I’d pass by his room and see him re-building a broken Lego space ship instead of putting away clothes. Or I’d glance into the backyard where he was supposed to be raking only to find him swinging the rake like a light saber. A job intended to take 20 minutes would last an hour.
On occasion I would say things like, “I want you to learn to complete all your work first before you play” or “When you train yourself to work diligently now as a child, you’re preparing yourself to be a hard worker when you’re a grown-up.”
Now my son is on the cusp of becoming a teenager. He’ll turn 13 in about a month. Of course he’s grown physically which is easy to tell when he puts on his jeans and they’re an inch above his ankles. But lately I’ve noticed some signs that he’s also growing in character.
Last week, when I watched him mowing the back yard, he pushed hard and stuck to the task until it was done. Then I thought of other areas, like vacuuming, or shoveling snow, or even folding laundry—and I realized I rarely have to reprimand him to stay focused on the work.
Over the years, he’d grown in character—in diligence. The process was so slow and gradual, that I might have missed it if I hadn’t compared where he’s at now to where he used to be.
Isn’t that how most growth is? The process is invisible to the beholder. Usually we don’t notice the changes until much later, after it’s become more significant.
His growth gives me hope that if I continue to intentionally train my children in specific character traits, they’ll make progress forward. I may not see it while it’s happening and they won’t be perfect, but they’ll grow. Hopefully the same is true of the growth in my own life.
As I thought about how our characters should grow in our stories, I realized it involves a process similar to what I’m doing with my children.
*Narrow down our focus. My children need to grow in many areas. But if I focus on just a few things (or even one) for a time, then I can help them understand that specific weakness and how they can grow in it, instead of discouraging them with everything all at once. Same with our characters. We should pinpoint their main weakness (see this post). Too many issues can overwhelm or confuse our readers.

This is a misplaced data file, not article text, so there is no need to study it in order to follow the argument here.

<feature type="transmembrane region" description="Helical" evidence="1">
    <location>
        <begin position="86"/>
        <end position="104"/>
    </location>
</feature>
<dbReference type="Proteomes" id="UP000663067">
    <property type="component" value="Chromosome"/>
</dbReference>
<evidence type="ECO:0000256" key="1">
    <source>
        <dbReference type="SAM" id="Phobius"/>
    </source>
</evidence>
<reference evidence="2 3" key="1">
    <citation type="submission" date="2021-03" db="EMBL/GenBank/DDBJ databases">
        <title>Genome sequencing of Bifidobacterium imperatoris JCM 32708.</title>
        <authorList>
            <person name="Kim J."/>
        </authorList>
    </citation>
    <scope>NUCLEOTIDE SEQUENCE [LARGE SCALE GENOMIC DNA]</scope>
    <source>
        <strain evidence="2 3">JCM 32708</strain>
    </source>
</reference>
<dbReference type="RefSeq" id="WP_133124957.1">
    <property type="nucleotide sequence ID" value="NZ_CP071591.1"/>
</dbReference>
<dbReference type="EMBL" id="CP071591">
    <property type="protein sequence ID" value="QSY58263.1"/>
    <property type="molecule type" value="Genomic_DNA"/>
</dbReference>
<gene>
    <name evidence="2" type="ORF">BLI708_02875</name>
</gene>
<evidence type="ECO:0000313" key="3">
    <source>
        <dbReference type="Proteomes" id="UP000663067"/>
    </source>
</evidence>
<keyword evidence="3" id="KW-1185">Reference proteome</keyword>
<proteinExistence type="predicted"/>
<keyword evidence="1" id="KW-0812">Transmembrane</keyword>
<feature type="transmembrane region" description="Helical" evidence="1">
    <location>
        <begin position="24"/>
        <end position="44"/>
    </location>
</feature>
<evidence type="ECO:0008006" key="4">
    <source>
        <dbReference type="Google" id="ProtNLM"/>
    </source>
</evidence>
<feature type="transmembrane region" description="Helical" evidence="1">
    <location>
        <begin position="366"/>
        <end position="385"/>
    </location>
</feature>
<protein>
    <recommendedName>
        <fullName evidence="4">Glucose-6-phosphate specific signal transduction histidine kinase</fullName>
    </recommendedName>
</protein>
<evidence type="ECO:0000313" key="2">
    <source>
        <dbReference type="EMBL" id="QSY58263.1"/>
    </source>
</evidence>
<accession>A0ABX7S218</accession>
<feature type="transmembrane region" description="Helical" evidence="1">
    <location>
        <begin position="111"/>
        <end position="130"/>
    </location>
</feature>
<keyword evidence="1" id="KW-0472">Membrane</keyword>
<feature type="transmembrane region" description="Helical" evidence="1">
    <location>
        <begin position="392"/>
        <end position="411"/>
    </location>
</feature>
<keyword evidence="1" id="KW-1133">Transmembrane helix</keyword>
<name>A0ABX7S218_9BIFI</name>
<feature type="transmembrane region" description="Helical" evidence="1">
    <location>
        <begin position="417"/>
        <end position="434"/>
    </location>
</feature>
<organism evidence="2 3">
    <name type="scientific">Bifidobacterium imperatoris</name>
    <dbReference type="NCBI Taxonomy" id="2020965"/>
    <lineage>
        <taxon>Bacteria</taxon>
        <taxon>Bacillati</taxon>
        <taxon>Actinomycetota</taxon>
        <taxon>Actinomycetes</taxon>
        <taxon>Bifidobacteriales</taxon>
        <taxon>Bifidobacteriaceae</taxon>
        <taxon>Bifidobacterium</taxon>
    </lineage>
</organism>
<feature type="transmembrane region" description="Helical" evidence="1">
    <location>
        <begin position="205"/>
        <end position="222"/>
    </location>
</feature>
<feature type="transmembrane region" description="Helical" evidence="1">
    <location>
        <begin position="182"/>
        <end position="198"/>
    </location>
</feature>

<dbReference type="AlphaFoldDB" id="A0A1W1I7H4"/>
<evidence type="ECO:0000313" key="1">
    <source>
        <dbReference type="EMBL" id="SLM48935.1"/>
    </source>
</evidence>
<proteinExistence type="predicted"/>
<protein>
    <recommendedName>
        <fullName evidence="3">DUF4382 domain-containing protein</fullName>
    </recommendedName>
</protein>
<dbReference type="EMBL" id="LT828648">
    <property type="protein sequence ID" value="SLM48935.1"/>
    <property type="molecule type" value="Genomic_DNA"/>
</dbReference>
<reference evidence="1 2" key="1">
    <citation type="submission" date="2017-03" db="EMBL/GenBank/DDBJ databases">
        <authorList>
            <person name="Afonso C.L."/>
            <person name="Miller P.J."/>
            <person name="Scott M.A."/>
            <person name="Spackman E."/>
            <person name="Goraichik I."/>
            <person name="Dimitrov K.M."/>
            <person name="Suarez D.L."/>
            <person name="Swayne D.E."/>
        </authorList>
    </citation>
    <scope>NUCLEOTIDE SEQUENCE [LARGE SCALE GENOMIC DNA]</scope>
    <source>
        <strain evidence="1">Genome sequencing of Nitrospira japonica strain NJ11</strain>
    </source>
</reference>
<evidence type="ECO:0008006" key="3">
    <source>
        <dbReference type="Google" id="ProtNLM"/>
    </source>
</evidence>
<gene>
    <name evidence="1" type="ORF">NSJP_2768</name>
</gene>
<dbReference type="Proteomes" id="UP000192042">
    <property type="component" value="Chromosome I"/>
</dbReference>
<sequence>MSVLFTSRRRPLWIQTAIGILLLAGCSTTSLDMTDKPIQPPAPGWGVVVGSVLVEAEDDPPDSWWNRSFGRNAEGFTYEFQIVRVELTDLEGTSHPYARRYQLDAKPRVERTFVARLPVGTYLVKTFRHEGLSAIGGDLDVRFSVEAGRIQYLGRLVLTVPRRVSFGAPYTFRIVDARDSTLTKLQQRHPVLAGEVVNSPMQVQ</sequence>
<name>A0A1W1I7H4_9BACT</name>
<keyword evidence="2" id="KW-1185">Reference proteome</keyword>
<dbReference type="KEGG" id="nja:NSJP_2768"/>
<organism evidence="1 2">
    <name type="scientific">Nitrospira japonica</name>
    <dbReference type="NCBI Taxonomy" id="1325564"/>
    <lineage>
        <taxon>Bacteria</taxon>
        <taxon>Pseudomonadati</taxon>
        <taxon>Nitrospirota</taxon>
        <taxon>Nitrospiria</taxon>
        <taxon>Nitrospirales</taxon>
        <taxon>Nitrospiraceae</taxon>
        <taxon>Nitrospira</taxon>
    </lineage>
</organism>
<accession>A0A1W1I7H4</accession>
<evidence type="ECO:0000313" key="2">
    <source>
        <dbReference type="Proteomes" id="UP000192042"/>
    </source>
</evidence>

*Be intentional. I look for ways to encourage my children in their growth. I provide opportunities for them to practice what they need to work on. In our stories, we should be showing our characters failing and making mistakes. But along the way, we can give them opportunities to see their weaknesses and begin moving in the right direction.
*Don’t expect overnight success. The character growth in my children happens in tiny, invisible steps forward. It’s unrealistic to think they’ll change in a day or week or month. It takes time for real and lasting change. And the same is true of our characters. If we wait until the last chapter to suddenly give our characters a change of heart, it will feel contrived and unrealistic. Instead, they should be growing all along in self-awareness and we should gradually walk them up out of dark cavern of their Black Moments.
*Realize they won’t ever be perfect. My son might be growing in diligence, but he’s not perfect in it, and there are certainly other areas he needs to work on. By the end of our stories, our characters shouldn’t be perfect either. They should have their epiphany--that ah-ha moment when they realize their weakness and have begun to change. But they still have a long way to go, just like we all do.
When our readers come to the last page, they should come away with the feeling that our characters have grown in some way, even if it's nothing earth-shattering. Maybe readers won’t notice it along the way, but in hindsight hopefully they’ll see that the pants are an inch above the ankles.
How do you help your children grow in character? Are you intentional? And what about the characters in your stories? Are you intentional enough with their growth?
P.S. If you need a character worksheet, I've posted mine in a tab at the top of my blog. You're welcome to print it out and use it.
Labels: Craft of Writing
© All the articles in this blog are copyrighted and may not be used without prior written consent from the author. You may quote without permission if you give proper credit and links. Thank you!